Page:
New York City Board of Education, Brooklyn, NY. Office of Research, Evaluation, and Assessment. (1990). Program Assistance for Neophytes (Project PAN) 1989-90. OREA Final Evaluation Report. An evaluation was done of New York City Board of Education's Program Assistance for Neophytes (Project PAN) for 1989-90. The program served 625 Asian American, limited English proficient students, most of whom were recent immigrants, at John Bowne and Newtown High Schools in Queens. The program provided a transitional period of bilingual education and the opportunity for students to learn job skills and adjust to a new environment. The evaluation found that the project was fully implemented in that it provided students with instruction in English as a Second Language, second language learning for English proficient students, Native Language Arts, content area subjects, and career education. The project also offered support services, staff and curriculum development, and parental involvement activities. The program met its objectives in language education, career education, attendance, dropout prevention, staff development, curriculum development, and parental involvement. It partially met the objectives in content area subjects. A program weakness was the lack of bilingual services in Vietnamese and Urdu. A program strength was its peer tutoring component. Two tables illustrate student achievement in content area courses and attendance rates of program and mainstream students by school.   [More]  Descriptors: Adjustment (to Environment), Asian Americans, Bilingual Education Programs, Career Education

Ameer, John Pierre, Ed. (1991). Multicultural Recognition Program: Celebrating a World of Diversity and Understanding. A Mosaic of Multicultural Achievement. This publication describes programs in education in Massachusetts that foster multiculturalism. Many of these programs are recipients of the Multicultural Recognition Award for their effectiveness in this field. The programs are described under the following 8 categories: (1) bilingual education (5 programs); (2) community participation programs (5 programs); (3) connections abroad (8 programs); (4) conflict resolution and anti-racist programs (7 programs); (5) cultural awareness programs (4 programs); (6) English as a Second Language (6 programs); (7) integration of new students (3 programs); and (8) multicultural education (8 programs). As all categories have relationships among each other, the descriptions are cross-referenced. In addition, because staff development is a critical part of advancing multiculturalism, programs that offer a strong staff development component are noted. In addition to each paragraph-long description is the name of a person whom readers may contact for more information or for recommendations. Programs that received the Multicultural Recognition Award are noted with an asterisk. Throughout the publication, excerpts from the writings of students participating in the programs are included.   [More]  Descriptors: Bilingual Education Programs, Community Involvement, Conflict Resolution, Cultural Awareness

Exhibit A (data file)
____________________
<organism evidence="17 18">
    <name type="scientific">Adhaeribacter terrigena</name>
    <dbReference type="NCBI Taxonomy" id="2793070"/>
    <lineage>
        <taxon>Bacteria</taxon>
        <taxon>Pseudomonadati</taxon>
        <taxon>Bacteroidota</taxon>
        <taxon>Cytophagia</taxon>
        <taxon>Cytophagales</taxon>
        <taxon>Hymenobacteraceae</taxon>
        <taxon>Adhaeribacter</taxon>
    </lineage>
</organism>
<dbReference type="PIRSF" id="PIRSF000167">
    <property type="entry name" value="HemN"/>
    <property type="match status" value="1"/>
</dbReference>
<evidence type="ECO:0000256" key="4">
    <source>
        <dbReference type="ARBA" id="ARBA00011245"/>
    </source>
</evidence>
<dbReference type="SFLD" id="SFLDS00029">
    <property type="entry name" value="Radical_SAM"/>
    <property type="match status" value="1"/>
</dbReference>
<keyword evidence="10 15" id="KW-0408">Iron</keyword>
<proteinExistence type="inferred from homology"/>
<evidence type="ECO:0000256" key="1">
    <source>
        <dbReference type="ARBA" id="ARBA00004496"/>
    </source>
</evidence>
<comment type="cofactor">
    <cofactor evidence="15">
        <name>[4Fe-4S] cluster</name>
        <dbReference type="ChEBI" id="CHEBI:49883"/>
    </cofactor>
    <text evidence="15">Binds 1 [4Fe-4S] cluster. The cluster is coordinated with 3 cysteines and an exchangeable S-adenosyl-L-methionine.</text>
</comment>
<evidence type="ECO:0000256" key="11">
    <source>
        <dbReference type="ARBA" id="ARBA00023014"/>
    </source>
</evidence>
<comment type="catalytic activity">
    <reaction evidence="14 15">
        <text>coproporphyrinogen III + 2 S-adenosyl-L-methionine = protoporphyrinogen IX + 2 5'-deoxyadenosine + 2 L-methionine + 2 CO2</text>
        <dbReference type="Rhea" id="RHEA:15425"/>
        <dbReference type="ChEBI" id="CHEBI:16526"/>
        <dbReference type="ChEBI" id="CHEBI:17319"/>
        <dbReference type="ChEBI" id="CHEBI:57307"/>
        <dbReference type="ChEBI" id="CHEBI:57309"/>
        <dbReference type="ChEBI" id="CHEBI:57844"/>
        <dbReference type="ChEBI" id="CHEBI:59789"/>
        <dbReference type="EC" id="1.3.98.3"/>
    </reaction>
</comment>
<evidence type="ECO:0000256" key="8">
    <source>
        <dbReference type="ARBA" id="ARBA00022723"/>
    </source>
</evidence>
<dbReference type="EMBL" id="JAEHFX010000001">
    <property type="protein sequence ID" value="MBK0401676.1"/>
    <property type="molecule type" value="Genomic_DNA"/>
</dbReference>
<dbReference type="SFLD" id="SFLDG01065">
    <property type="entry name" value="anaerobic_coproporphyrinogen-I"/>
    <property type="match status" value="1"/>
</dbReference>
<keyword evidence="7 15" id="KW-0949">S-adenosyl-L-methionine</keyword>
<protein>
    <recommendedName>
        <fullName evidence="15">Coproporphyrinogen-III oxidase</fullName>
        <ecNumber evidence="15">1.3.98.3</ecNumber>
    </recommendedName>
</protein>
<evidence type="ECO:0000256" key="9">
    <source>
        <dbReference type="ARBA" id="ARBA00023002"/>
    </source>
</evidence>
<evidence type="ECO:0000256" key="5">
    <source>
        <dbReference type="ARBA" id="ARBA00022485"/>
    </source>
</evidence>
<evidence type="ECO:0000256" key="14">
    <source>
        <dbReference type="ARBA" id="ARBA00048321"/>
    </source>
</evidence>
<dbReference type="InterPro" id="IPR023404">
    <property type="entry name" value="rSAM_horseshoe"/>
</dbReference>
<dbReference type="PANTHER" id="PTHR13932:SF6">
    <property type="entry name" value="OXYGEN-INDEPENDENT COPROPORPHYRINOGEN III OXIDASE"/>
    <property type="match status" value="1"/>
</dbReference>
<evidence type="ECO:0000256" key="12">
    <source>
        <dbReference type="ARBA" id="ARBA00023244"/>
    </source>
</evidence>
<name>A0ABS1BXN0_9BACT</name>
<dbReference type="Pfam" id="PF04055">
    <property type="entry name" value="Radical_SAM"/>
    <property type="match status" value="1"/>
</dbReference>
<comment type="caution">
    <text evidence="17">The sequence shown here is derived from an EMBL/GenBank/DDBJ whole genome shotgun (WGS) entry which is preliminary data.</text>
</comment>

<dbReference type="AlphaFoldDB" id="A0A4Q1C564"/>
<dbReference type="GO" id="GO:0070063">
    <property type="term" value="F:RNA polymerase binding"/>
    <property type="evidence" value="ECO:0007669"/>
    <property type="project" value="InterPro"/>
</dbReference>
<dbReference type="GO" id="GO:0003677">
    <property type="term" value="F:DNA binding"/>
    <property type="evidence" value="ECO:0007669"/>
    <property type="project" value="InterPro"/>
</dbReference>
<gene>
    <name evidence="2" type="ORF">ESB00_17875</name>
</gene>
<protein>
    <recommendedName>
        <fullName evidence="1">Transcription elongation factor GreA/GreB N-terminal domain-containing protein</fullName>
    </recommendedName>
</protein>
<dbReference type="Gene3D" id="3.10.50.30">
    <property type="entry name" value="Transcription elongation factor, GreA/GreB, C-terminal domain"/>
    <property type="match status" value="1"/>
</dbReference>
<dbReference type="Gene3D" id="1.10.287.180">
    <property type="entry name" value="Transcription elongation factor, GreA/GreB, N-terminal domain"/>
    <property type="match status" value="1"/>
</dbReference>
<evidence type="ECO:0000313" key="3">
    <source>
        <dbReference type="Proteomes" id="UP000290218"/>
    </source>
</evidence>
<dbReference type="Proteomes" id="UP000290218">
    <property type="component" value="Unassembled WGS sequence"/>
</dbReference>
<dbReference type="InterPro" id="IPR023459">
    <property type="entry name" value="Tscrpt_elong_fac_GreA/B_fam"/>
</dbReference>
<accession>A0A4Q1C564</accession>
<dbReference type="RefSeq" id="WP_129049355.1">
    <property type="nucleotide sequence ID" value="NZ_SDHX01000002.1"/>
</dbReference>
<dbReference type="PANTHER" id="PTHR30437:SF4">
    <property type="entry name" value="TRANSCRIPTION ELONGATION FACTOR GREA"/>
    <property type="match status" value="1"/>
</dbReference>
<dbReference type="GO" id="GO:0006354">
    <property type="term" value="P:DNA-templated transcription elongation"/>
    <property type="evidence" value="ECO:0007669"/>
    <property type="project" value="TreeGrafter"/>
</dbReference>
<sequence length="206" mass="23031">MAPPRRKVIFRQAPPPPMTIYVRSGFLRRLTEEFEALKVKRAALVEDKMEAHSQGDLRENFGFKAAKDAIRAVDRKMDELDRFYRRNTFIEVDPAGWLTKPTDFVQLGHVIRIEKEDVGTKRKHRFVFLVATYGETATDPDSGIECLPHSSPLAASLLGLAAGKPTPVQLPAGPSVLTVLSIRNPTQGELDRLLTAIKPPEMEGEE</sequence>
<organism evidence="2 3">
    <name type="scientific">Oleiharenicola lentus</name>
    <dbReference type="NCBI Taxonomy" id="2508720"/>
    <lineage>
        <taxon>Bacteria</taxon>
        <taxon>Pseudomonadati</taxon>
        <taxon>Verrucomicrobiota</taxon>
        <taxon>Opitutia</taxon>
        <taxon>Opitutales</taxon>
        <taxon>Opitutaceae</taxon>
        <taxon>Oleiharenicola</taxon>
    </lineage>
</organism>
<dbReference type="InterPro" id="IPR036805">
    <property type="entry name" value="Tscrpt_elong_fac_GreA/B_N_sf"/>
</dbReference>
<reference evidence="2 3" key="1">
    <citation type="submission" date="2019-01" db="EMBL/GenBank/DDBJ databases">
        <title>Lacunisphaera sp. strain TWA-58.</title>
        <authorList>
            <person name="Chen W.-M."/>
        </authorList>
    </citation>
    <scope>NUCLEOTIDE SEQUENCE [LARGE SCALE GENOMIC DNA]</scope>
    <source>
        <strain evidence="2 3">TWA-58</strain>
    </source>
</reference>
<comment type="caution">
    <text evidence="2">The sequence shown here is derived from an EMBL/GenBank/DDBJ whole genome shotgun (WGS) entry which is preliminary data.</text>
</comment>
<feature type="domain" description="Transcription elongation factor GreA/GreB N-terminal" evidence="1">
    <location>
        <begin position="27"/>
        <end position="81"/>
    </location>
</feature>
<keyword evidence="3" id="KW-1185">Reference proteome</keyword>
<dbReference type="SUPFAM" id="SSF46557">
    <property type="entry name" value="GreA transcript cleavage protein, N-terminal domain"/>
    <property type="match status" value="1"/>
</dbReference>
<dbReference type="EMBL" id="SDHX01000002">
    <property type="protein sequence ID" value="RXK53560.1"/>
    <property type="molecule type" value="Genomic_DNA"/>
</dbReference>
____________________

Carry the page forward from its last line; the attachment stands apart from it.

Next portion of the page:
Keane, Demetra N.; And Others (1983). Project Kanpe, 1981-1982. O.E.E. Evaluation Report. Project Kanpe was a bilingual program intended to help older, talented Haitian students at three New York City high schools acquire English language proficiency while developing their academic skills. According to this evaluation, the project instead served students in critical need of basic skills and remediation. The following points are made: (1) The project was planned to function in conjunction with ongoing bilingual education programs which were not in fact in place. (2) On-site staff developed excellent working relations with students and mainstream staff but were hampered by being accountable to an on-site supervisor and a central project director. (3) In several areas there was insufficient documentation to assess whether the project's objectives had been attained. It was difficult to ascertain how many students received services, and how often, or the subject matter covered in tutorials. Entry criteria varied, and neither exit criteria nor follow-up had been specified. Staff development apparently took place but was not documented. (4) Where documentation was available, as in career orientation and curriculum development, implementation fell short of objectives. (5) Achievement data were available for only one site, making evaluation of instructional achievement difficult. (6) The project did not develop a language development and use policy. (7) Although the project was not implemented as proposed, it did fulfill the urgent needs of Haitian students with limited-English proficiency at all three sites.   [More]  Descriptors: Academically Gifted, Achievement Gains, Basic Skills, Bilingual Education Programs